How engaged do you feel during workplace meetings?
If you’re connected, taking part and completely focused when your colleagues are speaking, then you’ll be giving 100% around the table. But if you are doing that, recent research suggests that’s quite rare.
According to one study, three quarters of attendees in meetings are distracted by something not related to the meeting, and on conference calls two thirds are doing something else not related to the call.
In organisations being asked to do more, with less – and quickly – it’s no wonder people adopt multi-tasking as a strategy for coping. However, doing more than one thing at a time is not only proving to be ineffective, but can severely impair performance especially when accurate and complex judgements are needed.
When we spread our time and energy too thinly, nothing gets our full attention. Mistakes are made. Pressure builds. Conflict rises.
When we’re tired, busy or stressed we can easily find ourselves on automatic pilot, making knee-jerk reactions and repeating unhelpful patterns of behaviour. You might find it difficult to adapt to change or feel like you just can’t cope.
We know that 1 in 3 people will suffer from poor mental health during their employment and as a nation of poor sleepers, this creates a vicious cycle – when we’re not sleeping, everything can feel like a problem.
This is where mindfulness can help.
What is mindfulness?
Mindfulness is the art of paying attention to what’s happening in your current environment without judgement. It’s not a religion, it’s an intelligent philosophy with proven benefits. These can include helping to reduce blood pressure, manage mental health and sleep better. People find they become more resilient, hold better conversations and take a step back before reacting to potential conflict.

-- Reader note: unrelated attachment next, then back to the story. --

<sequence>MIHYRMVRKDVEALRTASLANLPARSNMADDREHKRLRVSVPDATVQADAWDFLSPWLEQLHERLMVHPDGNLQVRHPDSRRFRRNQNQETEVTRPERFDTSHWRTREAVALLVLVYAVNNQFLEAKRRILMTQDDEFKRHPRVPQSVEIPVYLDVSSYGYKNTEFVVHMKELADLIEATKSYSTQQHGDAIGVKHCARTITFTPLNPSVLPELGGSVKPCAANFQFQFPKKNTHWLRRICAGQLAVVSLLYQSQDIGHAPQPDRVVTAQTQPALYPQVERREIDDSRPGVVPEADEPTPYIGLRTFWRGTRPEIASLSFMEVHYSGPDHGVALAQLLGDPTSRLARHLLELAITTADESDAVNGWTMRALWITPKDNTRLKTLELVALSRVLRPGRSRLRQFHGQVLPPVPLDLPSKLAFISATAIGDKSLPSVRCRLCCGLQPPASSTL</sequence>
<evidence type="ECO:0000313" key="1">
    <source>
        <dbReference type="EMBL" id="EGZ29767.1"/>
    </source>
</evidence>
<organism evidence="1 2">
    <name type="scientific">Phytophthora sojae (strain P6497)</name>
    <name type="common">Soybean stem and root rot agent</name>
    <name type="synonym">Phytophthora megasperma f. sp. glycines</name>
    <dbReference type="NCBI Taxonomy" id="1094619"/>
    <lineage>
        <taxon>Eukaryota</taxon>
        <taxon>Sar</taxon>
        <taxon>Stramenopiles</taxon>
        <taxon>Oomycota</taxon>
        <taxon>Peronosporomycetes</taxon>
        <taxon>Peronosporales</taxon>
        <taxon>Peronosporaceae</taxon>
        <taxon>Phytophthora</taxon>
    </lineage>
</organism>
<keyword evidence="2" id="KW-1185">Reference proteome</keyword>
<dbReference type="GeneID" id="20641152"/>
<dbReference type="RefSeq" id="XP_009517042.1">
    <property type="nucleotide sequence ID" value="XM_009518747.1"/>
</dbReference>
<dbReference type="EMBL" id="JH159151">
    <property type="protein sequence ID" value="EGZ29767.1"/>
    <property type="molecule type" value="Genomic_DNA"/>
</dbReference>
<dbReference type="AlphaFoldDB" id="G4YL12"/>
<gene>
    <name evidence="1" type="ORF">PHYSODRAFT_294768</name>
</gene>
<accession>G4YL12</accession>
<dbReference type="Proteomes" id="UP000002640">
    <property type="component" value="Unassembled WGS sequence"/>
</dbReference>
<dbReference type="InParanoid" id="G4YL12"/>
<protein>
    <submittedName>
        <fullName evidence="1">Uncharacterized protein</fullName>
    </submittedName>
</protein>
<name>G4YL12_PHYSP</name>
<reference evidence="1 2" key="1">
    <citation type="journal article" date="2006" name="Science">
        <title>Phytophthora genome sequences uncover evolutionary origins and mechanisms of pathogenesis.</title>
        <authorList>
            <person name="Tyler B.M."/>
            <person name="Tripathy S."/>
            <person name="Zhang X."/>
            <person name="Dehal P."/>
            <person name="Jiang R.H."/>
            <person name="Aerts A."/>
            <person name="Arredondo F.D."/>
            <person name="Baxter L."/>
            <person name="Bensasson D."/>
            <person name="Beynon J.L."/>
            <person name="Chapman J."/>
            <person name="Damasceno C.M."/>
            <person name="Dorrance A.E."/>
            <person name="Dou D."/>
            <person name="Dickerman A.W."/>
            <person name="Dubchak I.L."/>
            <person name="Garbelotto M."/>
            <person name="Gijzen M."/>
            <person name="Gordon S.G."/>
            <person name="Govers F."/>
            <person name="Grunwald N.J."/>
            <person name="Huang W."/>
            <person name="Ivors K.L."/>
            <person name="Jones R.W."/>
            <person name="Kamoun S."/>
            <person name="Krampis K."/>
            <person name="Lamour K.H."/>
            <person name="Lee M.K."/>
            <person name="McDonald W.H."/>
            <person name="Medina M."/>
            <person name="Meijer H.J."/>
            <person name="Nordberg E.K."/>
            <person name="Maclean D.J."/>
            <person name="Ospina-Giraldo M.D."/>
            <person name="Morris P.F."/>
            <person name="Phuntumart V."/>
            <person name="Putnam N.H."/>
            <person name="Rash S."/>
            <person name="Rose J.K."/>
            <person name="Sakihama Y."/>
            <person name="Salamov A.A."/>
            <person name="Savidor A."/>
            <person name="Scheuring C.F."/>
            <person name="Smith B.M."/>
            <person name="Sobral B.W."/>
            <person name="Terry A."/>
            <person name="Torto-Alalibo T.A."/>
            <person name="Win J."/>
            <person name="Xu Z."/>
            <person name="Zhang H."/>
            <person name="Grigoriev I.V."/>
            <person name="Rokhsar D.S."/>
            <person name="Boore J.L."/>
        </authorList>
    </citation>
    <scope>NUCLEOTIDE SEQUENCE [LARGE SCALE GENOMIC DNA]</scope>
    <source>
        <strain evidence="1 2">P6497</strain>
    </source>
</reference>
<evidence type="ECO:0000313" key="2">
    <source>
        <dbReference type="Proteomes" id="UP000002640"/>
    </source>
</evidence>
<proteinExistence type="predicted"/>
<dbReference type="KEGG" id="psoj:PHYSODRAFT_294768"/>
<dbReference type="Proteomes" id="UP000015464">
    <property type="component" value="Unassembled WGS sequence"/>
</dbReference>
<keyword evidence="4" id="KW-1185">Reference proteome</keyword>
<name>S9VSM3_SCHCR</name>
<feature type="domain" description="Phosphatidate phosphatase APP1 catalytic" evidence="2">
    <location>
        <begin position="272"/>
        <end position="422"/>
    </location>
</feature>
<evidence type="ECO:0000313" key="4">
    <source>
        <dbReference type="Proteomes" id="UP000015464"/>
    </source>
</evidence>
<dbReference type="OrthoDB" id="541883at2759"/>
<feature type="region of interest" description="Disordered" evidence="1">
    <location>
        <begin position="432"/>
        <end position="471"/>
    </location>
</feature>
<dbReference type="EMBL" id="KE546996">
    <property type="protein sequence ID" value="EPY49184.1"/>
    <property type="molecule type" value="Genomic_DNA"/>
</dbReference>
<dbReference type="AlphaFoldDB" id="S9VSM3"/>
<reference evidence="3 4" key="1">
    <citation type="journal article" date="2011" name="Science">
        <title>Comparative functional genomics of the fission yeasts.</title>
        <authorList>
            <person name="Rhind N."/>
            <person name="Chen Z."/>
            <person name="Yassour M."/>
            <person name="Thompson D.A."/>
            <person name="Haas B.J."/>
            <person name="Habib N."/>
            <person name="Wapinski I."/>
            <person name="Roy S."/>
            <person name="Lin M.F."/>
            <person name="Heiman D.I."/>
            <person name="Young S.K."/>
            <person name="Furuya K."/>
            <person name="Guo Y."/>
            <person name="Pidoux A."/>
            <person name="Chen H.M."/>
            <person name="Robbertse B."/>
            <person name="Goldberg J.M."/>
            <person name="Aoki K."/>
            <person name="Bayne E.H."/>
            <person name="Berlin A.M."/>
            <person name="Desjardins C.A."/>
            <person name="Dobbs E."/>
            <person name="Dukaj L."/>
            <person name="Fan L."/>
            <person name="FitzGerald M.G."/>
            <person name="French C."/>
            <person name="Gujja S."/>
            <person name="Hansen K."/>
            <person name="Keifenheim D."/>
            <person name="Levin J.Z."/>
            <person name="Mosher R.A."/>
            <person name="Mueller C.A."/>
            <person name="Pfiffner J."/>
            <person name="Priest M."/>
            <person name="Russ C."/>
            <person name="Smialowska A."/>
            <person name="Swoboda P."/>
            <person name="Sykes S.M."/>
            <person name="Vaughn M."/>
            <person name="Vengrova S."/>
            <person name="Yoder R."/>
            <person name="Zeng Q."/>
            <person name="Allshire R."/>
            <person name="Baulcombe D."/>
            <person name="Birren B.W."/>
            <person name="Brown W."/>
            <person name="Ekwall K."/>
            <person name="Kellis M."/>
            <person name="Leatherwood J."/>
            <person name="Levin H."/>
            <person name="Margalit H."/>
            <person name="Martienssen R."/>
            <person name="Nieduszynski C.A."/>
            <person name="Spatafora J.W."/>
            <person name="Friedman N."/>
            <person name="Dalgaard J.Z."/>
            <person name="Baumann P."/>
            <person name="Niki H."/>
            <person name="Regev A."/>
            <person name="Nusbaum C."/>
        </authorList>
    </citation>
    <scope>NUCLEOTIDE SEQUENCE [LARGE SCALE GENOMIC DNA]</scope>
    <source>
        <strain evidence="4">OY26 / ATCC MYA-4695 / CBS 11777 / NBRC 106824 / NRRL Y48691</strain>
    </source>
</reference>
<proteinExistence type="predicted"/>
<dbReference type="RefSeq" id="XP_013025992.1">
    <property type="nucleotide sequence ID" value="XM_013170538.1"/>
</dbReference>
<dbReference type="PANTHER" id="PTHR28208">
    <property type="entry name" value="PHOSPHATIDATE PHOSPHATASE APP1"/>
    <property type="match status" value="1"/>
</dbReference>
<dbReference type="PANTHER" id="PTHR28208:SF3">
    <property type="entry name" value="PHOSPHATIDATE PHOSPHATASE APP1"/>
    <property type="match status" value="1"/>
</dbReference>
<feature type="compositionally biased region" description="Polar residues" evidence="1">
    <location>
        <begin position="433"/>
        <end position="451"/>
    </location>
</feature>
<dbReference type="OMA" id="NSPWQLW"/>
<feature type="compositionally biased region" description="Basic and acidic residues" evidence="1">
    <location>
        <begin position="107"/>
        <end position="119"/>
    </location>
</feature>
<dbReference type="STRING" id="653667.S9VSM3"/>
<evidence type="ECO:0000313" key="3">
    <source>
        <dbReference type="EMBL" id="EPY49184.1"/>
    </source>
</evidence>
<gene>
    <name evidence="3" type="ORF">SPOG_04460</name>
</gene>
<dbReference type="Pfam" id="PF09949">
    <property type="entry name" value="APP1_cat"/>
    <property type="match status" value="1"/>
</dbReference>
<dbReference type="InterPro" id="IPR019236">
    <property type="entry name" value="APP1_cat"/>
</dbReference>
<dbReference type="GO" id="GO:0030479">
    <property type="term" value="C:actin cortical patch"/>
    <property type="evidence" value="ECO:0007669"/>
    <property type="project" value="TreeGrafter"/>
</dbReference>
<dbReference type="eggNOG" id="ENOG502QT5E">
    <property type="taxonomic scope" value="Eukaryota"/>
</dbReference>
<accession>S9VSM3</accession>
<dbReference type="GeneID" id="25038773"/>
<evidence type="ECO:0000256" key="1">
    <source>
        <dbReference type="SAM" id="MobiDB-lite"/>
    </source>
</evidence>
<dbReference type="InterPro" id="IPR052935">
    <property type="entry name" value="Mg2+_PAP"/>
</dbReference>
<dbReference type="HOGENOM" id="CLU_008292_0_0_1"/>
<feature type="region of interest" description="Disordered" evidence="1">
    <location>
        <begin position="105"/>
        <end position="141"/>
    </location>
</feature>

How does this apply to leadership?
Leadership is an activity, not a role. Anyone can be a leader if they’re an effective decision maker, demonstrating skills such as meaningful team collaboration and have the ability to cope in complex or ever-changing conditions. They don’t have to have the word ‘manager’ in their job title.
In the first study of its kind carried out my Dr. Megan Reitz looking at the subject of mindfulness and leadership, 57 professionals across different industries found that 96% would say mindfulness training improved their resilience to a “great” or “very great” extent.
It also identified this type of ‘upstream intervention’ meant that those who attended an 8-week course on mindfulness, didn’t have to train in subjects such as emotional intelligence or building rapport as these came naturally. Colleagues instinctively worked well together showing increased empathy when supporting each other, listening attentively, collaborating and communicating effectively, when trained in mindfulness as a team.
I offer 8-week mindfulness courses which can be held weekly (or in half-day segments), with up to 16 hours guided learning (plus home practice). Each session covers topics on how to use mindfulness, helping people notice and manage their thinking, and has the potential to benefit attendees in many areas of their lives, including achieving better sleep. Students are also offered access to an (optional) online learning gateway for up to 28 days, containing resources covered throughout the course. Some mindfulness ‘taster’ sessions are available on request.
For information on training your teams in mindfulness, just complete the form below. Courses available in Milton Keynes with some workshops available nationwide. I am a qualified counsellor trained authentically in mindfulness. You can find out more about me here.
You might also like: Kindfully™ – a new mindfulness app for busy people
© Delphi Ellis 2019